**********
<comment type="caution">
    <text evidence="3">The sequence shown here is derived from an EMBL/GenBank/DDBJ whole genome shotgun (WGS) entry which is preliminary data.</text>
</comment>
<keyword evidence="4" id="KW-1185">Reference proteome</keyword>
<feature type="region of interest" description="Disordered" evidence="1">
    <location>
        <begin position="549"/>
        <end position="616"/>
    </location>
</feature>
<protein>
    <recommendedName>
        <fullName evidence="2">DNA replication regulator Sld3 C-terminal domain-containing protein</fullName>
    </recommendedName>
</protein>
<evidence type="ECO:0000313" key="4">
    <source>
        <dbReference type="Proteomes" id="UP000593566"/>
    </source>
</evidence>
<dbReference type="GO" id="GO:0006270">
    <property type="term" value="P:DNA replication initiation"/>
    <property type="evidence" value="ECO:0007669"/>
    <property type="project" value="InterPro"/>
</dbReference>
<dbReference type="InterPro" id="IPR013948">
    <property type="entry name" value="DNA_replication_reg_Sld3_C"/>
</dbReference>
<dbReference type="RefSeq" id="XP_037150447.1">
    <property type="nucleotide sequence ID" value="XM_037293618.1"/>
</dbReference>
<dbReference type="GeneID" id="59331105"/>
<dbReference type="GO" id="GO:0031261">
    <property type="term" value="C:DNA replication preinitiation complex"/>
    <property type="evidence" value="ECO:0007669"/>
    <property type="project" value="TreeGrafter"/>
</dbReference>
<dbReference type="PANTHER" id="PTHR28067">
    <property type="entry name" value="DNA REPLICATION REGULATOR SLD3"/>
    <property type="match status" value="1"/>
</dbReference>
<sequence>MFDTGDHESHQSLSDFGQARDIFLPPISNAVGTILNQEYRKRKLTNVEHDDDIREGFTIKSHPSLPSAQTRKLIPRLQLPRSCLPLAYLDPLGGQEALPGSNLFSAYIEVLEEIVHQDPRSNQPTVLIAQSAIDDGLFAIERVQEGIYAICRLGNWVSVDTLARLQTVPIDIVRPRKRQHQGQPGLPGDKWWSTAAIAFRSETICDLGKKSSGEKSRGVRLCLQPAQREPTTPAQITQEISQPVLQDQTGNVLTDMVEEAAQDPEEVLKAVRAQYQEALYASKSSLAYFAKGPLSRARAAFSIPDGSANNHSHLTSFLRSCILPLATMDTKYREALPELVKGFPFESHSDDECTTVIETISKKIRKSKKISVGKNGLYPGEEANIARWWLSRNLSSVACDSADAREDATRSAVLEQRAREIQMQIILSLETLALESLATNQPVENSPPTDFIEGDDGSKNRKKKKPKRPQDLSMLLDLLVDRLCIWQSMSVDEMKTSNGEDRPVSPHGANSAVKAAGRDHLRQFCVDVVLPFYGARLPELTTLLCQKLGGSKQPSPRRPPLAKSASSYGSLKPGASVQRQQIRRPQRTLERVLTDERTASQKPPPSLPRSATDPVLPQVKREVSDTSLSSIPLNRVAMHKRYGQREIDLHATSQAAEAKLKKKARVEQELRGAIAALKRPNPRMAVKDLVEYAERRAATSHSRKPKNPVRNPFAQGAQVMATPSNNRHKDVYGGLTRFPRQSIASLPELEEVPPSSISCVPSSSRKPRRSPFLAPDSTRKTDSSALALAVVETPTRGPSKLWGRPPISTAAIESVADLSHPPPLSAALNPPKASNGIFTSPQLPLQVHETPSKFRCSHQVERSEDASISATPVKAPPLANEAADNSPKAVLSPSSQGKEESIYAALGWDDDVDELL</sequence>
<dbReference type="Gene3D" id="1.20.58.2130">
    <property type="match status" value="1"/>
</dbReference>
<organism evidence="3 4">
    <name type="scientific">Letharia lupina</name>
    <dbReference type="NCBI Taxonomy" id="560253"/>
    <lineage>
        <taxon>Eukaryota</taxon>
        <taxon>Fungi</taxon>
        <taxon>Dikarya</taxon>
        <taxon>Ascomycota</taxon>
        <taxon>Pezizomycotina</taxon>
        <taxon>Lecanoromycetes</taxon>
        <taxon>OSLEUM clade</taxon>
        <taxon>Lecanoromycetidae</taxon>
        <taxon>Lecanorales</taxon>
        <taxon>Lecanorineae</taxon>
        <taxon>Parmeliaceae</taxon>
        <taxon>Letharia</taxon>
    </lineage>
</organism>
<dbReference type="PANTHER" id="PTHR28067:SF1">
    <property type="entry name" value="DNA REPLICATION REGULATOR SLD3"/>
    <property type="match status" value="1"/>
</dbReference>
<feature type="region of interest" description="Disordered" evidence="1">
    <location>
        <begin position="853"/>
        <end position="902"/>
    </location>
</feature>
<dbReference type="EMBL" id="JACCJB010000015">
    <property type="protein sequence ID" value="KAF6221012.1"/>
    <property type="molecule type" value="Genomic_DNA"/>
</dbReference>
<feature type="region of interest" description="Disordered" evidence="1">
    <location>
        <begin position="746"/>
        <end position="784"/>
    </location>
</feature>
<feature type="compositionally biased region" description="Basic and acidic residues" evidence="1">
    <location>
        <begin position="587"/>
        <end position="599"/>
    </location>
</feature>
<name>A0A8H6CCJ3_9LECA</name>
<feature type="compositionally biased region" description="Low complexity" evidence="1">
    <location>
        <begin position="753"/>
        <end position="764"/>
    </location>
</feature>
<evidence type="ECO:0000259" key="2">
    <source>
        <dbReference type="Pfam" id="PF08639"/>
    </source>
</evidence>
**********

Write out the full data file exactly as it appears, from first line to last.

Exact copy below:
<comment type="caution">
    <text evidence="3">The sequence shown here is derived from an EMBL/GenBank/DDBJ whole genome shotgun (WGS) entry which is preliminary data.</text>
</comment>
<keyword evidence="4" id="KW-1185">Reference proteome</keyword>
<feature type="region of interest" description="Disordered" evidence="1">
    <location>
        <begin position="549"/>
        <end position="616"/>
    </location>
</feature>
<protein>
    <recommendedName>
        <fullName evidence="2">DNA replication regulator Sld3 C-terminal domain-containing protein</fullName>
    </recommendedName>
</protein>
<evidence type="ECO:0000313" key="4">
    <source>
        <dbReference type="Proteomes" id="UP000593566"/>
    </source>
</evidence>
<dbReference type="GO" id="GO:0006270">
    <property type="term" value="P:DNA replication initiation"/>
    <property type="evidence" value="ECO:0007669"/>
    <property type="project" value="InterPro"/>
</dbReference>
<dbReference type="InterPro" id="IPR013948">
    <property type="entry name" value="DNA_replication_reg_Sld3_C"/>
</dbReference>
<dbReference type="RefSeq" id="XP_037150447.1">
    <property type="nucleotide sequence ID" value="XM_037293618.1"/>
</dbReference>
<dbReference type="GeneID" id="59331105"/>
<dbReference type="GO" id="GO:0031261">
    <property type="term" value="C:DNA replication preinitiation complex"/>
    <property type="evidence" value="ECO:0007669"/>
    <property type="project" value="TreeGrafter"/>
</dbReference>
<dbReference type="PANTHER" id="PTHR28067">
    <property type="entry name" value="DNA REPLICATION REGULATOR SLD3"/>
    <property type="match status" value="1"/>
</dbReference>
<sequence>MFDTGDHESHQSLSDFGQARDIFLPPISNAVGTILNQEYRKRKLTNVEHDDDIREGFTIKSHPSLPSAQTRKLIPRLQLPRSCLPLAYLDPLGGQEALPGSNLFSAYIEVLEEIVHQDPRSNQPTVLIAQSAIDDGLFAIERVQEGIYAICRLGNWVSVDTLARLQTVPIDIVRPRKRQHQGQPGLPGDKWWSTAAIAFRSETICDLGKKSSGEKSRGVRLCLQPAQREPTTPAQITQEISQPVLQDQTGNVLTDMVEEAAQDPEEVLKAVRAQYQEALYASKSSLAYFAKGPLSRARAAFSIPDGSANNHSHLTSFLRSCILPLATMDTKYREALPELVKGFPFESHSDDECTTVIETISKKIRKSKKISVGKNGLYPGEEANIARWWLSRNLSSVACDSADAREDATRSAVLEQRAREIQMQIILSLETLALESLATNQPVENSPPTDFIEGDDGSKNRKKKKPKRPQDLSMLLDLLVDRLCIWQSMSVDEMKTSNGEDRPVSPHGANSAVKAAGRDHLRQFCVDVVLPFYGARLPELTTLLCQKLGGSKQPSPRRPPLAKSASSYGSLKPGASVQRQQIRRPQRTLERVLTDERTASQKPPPSLPRSATDPVLPQVKREVSDTSLSSIPLNRVAMHKRYGQREIDLHATSQAAEAKLKKKARVEQELRGAIAALKRPNPRMAVKDLVEYAERRAATSHSRKPKNPVRNPFAQGAQVMATPSNNRHKDVYGGLTRFPRQSIASLPELEEVPPSSISCVPSSSRKPRRSPFLAPDSTRKTDSSALALAVVETPTRGPSKLWGRPPISTAAIESVADLSHPPPLSAALNPPKASNGIFTSPQLPLQVHETPSKFRCSHQVERSEDASISATPVKAPPLANEAADNSPKAVLSPSSQGKEESIYAALGWDDDVDELL</sequence>
<dbReference type="Gene3D" id="1.20.58.2130">
    <property type="match status" value="1"/>
</dbReference>
<organism evidence="3 4">
    <name type="scientific">Letharia lupina</name>
    <dbReference type="NCBI Taxonomy" id="560253"/>
    <lineage>
        <taxon>Eukaryota</taxon>
        <taxon>Fungi</taxon>
        <taxon>Dikarya</taxon>
        <taxon>Ascomycota</taxon>
        <taxon>Pezizomycotina</taxon>
        <taxon>Lecanoromycetes</taxon>
        <taxon>OSLEUM clade</taxon>
        <taxon>Lecanoromycetidae</taxon>
        <taxon>Lecanorales</taxon>
        <taxon>Lecanorineae</taxon>
        <taxon>Parmeliaceae</taxon>
        <taxon>Letharia</taxon>
    </lineage>
</organism>
<dbReference type="PANTHER" id="PTHR28067:SF1">
    <property type="entry name" value="DNA REPLICATION REGULATOR SLD3"/>
    <property type="match status" value="1"/>
</dbReference>
<feature type="region of interest" description="Disordered" evidence="1">
    <location>
        <begin position="853"/>
        <end position="902"/>
    </location>
</feature>
<dbReference type="EMBL" id="JACCJB010000015">
    <property type="protein sequence ID" value="KAF6221012.1"/>
    <property type="molecule type" value="Genomic_DNA"/>
</dbReference>
<feature type="region of interest" description="Disordered" evidence="1">
    <location>
        <begin position="746"/>
        <end position="784"/>
    </location>
</feature>
<feature type="compositionally biased region" description="Basic and acidic residues" evidence="1">
    <location>
        <begin position="587"/>
        <end position="599"/>
    </location>
</feature>
<name>A0A8H6CCJ3_9LECA</name>
<feature type="compositionally biased region" description="Low complexity" evidence="1">
    <location>
        <begin position="753"/>
        <end position="764"/>
    </location>
</feature>
<evidence type="ECO:0000259" key="2">
    <source>
        <dbReference type="Pfam" id="PF08639"/>
    </source>
</evidence>